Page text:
Drew^ to his breast his pupil tenderly;

And press'd his lips on that 3^oung forehead fair.

And with large hand smoothed back the golden hair.


And, looking in those frank and azure eyes,

"What," said the prophet, "doth my Arthur seek

From the gray wisdom which the young despise?
The young, perchance, are right! — Fair infant, speakl '

Thrice sigh'd the monarch, and at length began :

" Can wisdom ward the storm of fate from man ?



" What spell can tliriist Affliction from the gate ?

What tree is sacred from the lightning flame?"
"Son," said the seer, "the laurel! — even Fate,

Which blasts Ambition, but illumines Fame.
Say on." — The king smiled sternly, and obey'd —
Track we the steps which track'd the warning shade.


"On to the v/ood, and to its its inmost dell
Will-less I went," the monarch thus pursued^

" Before me still, but darkly visible.

The phantom glided through the solitude;

At length it paused, — a sunless pool was near,

As ebon black, and yet as crystal clear.


" ' Look, King, below,' whispered the shadowy One :
What seem'd a hand sign'd beckoning to the wave,

I look'd below, and never realms undone

Show'd war more awful than the mirror gave;

There rusli'd the steed, there glanced on spear the spea.r,

And spectre-squadrons closed in fell career.


" I saw — I saw my dragon standing there, —

There throng'd the Briton, there the Saxon wheel'd ;

1 saw it vanish from that nether air —

I saw it trampled on tha.t phantom field ; —

On poured the Saxon hosts — we lied — we fled !

And the Pale Horse* rose ghastly o'er the dead.

* The White Horse, the stantlard of the Saxons,

BOOK I. 31


" Lo, the wan shadow of a giant hand

Pass'd o'ei^ the pool — the demon war was gone ;

City on city stretch'd, and land on land ;

The wonderons landscape hroadening, lengthening on,

Till that small compass in its clasp contain'd

All this wide isle o'er which my fathers reign'd.


*' There, ]jy the lord of streams, a palace rose ;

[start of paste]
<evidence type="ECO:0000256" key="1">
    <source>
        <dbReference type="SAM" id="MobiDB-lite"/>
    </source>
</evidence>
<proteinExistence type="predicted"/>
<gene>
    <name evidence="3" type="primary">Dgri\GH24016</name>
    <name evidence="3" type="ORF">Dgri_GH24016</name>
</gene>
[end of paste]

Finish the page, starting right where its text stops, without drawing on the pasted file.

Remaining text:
On hloodv floors there was a throne of state ;
And in the land there dwelt one race — our foes;

And on the single throne the Saxon sate !
And Cymri's crown was on his knitted hrow ;
And where stands Carduel, went the laborer's plough.


'''And east and west, and north and south I turn'd,
And call'd my people as a king should call ;

Pale in the IioUoav mountains I discern'd

Rude scattered stragglers from the common thrall;

Kingless and armyless, by crag and cave, —

Ghosts on the margin of their country's grave.


•'And even there, amidst the barren steeps,
I heard the tramp, I saw the Saxon steel;

Aloft, red murder like a deluge sweeps,

Nor rock can save, nor cavern can conceal ;

Hill after hill, the waves devouring rise,

Till in one mist of carnage closed my eyes !





'' Then spoke tlie hell-born shadow by mj side — ■ -
'0 king, who dreamest, amid sweets and bloom,

Life, like one summer holiday, can glide.

Blind to the storm-cloud of the coming doom ;

Arthur Pendragon,* to the Saxon's sway

Thy kingdom and thy crown shall pass away.'


^'^And who art thou, that Heaven's august decrees
Usurpest thus?' I cried, and lo the space

Was void ! — Amidst the horror of the trees.
And by the pool, which mirror'd back the face

Of Dark in crystal darkness — there I stood,

And the sole spectre was the Solitude!


'^ I knew no more — strong as a mighty dream
The trouble seized the soul, and seal'd the sense;

I knew no more, till in the blessed beam,
Life sprung to loving Nature for defence ;

Yale, flower, and fountain laugh'd in jocund spring,

And pride came back, — again I was a king!


" But, even the while with airy sport of tongue
(As with light wing the skylark from its nest

Lures the invading step) I led the throng
From the dark brood of terror in my breast ;

Still frown'd the vision on my haunted eye,

And blood seem'd reddening in the azure sky.

* Pexdragox is here used in its true sense, not as a proper name, but a royal
title — i. e., the head of the Dragon race.



^'0 tliou, the Almi<>litv Lord of earth and heaven.
Without whose will not even a ^sparrow fallsj

If to mv sifi^ht the fearful trutli wa.s <2:iven.
If thy dread hand hath graven on these walls

The Assyrian's doom, and to the stran Goer's swav

My kingdom and my crown shall pass away, —


^^Gi^nt thi'3 — a freeman's, if a monarch's, prayer! —
Life, while my life one man from chains can save;

While earth one ix^^fuge, or the cave one luir,
Yields to tlie closing struggle of the hi^ve ! —

Mine the la^t desperate but avenging hand,

If reft the sceptre, not resigned the brand!"


^•^ Close to my clasp!" the prophet cried, "Impart
. To these iced veins the glow of j^outh once more:
The healthful throb of one great human heart